Activecampaign Status

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To start constructing an automation in ActiveCampaign, begin with a “trigger.” There are a variety of methods you can trigger an automation, including: When a tag is added When a contact subscribes to a list When a contact sends a form E-commerce and on-site alternatives (offered in the “Pro” plan) When the contact reaches a particular point in another automation.

From there, you can begin constructing the actions in your automation. Some actions that are offered in ActiveCampaign’s automations are: Send an email Alert a staff member Wait conditions If/then conditionals Split traffic for screening Skip to other parts of the automation Track goals (The contact can avoid to the objective’s location in the automation.) Start or end another automation, or end the present automation Post a webhook Subscribe or unsubscribe the contact to/from lists Update contact information Include and remove tags Add a note Lead scoring, SMS and website messages, and Facebook Custom Audience management are all “Pro” functions – Activecampaign Status.

Contrast with ConvertKit‘s Automations, which are more limited. On ConvertKit, you can set off an automation when: The contact submits a form The contact makes a purchase A tag is contributed to the contact A customized field is updated with a certain value From there, you can produce Conditions, to examine whether the contact has a specific tag or custom field worth.

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You can likewise develop Events, which are a bit like ActiveCampaign’s Objectives, but without the reporting. You can track an Occasion when: A tag is added or eliminated The contact makes a purchase A date happens A custom-made field is updated with a specific worth You do not create e-mails in ConvertKit’s Automations.

For more on how ActiveCampaign compares to ConvertKit, read my ConvertKit vs ActiveCampaign comparison. The main way I construct my list is through an e-mail course. ActiveCampaign makes it easy for me to build my e-mail course exactly how I want to develop it. Numerous marketers build very simple email sequences for their “email courses.” A contact register, and after that that contact immediately starts getting lessons.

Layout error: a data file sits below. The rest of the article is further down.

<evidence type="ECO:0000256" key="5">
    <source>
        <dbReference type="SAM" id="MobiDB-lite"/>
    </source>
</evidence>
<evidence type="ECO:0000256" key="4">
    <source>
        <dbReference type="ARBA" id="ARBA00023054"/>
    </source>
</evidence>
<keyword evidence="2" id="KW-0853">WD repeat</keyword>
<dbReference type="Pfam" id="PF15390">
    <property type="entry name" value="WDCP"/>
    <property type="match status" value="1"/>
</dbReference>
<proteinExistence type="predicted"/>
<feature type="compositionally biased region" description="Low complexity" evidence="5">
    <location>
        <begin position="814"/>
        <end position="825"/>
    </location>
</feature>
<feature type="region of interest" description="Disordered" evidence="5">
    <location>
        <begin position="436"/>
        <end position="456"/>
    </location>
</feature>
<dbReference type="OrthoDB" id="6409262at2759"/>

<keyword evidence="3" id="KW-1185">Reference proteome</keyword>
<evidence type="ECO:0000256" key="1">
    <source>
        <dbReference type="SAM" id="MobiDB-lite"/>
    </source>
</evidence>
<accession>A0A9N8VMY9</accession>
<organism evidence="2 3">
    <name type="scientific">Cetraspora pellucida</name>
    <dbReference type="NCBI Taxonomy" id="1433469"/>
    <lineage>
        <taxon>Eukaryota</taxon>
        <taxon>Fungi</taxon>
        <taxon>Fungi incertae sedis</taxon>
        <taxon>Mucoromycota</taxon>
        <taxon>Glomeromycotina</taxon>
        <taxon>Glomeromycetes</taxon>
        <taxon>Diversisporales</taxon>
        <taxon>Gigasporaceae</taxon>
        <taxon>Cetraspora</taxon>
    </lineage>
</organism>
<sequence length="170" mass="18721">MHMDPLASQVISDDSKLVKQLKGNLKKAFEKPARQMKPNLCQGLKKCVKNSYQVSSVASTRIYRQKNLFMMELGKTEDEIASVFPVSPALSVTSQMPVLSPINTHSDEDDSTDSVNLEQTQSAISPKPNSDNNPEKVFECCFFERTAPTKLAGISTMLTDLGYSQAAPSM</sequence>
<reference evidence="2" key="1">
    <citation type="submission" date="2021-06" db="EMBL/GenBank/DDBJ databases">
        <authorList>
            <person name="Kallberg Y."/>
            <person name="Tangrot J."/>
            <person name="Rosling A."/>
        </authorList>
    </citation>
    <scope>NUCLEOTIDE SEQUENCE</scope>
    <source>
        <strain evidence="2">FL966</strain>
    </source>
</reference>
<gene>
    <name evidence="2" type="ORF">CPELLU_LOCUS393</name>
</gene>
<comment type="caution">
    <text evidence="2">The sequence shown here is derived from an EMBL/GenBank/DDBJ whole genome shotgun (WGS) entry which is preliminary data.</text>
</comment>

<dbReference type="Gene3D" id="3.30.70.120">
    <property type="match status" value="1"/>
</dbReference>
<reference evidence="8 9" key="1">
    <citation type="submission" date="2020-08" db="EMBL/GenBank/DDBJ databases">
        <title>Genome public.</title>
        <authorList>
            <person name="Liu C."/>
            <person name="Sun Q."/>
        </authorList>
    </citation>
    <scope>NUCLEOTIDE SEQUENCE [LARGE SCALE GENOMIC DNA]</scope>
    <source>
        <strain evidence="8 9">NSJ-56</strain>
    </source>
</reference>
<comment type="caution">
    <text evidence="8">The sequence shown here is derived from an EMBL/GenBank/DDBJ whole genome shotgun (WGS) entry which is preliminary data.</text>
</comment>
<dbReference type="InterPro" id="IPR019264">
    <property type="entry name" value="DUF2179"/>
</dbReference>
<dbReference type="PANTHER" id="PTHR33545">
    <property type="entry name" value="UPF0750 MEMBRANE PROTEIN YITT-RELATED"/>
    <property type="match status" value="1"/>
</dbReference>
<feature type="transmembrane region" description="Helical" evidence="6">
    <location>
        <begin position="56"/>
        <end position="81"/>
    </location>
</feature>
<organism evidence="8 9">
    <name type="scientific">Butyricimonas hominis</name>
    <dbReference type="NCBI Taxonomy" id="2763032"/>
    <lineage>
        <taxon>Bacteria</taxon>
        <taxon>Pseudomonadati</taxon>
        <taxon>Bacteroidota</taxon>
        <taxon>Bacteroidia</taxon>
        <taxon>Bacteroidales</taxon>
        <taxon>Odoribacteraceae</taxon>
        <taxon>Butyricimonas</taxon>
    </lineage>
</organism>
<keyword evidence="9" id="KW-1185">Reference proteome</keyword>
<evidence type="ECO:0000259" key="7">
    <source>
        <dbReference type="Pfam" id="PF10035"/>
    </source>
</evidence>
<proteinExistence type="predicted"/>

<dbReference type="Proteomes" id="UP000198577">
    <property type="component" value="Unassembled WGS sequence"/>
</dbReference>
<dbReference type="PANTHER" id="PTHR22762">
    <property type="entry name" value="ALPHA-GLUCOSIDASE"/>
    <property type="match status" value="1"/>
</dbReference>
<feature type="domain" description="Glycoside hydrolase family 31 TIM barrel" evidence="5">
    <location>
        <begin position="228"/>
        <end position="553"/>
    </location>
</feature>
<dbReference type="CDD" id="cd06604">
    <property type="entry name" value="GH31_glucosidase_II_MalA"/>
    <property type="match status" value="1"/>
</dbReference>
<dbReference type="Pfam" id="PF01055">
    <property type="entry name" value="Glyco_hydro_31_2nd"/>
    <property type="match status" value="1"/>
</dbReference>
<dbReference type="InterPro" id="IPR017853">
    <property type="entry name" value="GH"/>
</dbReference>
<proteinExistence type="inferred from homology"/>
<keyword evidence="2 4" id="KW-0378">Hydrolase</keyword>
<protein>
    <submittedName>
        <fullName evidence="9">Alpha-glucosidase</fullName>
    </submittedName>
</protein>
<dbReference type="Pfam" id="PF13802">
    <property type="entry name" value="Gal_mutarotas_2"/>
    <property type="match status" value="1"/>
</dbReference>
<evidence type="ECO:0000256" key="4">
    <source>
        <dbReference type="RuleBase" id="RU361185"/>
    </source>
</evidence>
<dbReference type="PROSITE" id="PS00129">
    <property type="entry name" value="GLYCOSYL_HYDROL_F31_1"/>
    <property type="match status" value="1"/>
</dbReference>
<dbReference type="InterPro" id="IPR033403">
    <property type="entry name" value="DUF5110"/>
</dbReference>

It was simple to build with ActiveCampaign, however difficult when I was with MailChimp. I don’t do that method. My e-mail course is manually synced with this countdown timer on my site. You have to register by Friday night, and a brand-new course starts each Monday morning. When I initially tried this method, I was on MailChimp.

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Here’s the automation I use to invite brand-new trainees to my Style Pitfalls course. There’s a few things going on here: The automation sends all contacts a “welcome e-mail (Activecampaign Status).” The automation verifies that it’s not Friday. If it’s not Friday, the automation waits till it is Friday. At 11am, it sends a “pump up” e-mail to get the trainees prepared for next week’s course, and motivate them to share it with friends.

The contact will begin getting lessons the following Monday early morning. If it is Friday and after 7pm, the contact missed registration for next week’s class. They’ll get the pump up email the following Friday morning, and lessons the Monday after that. It was difficult for me to automate this with MailChimp.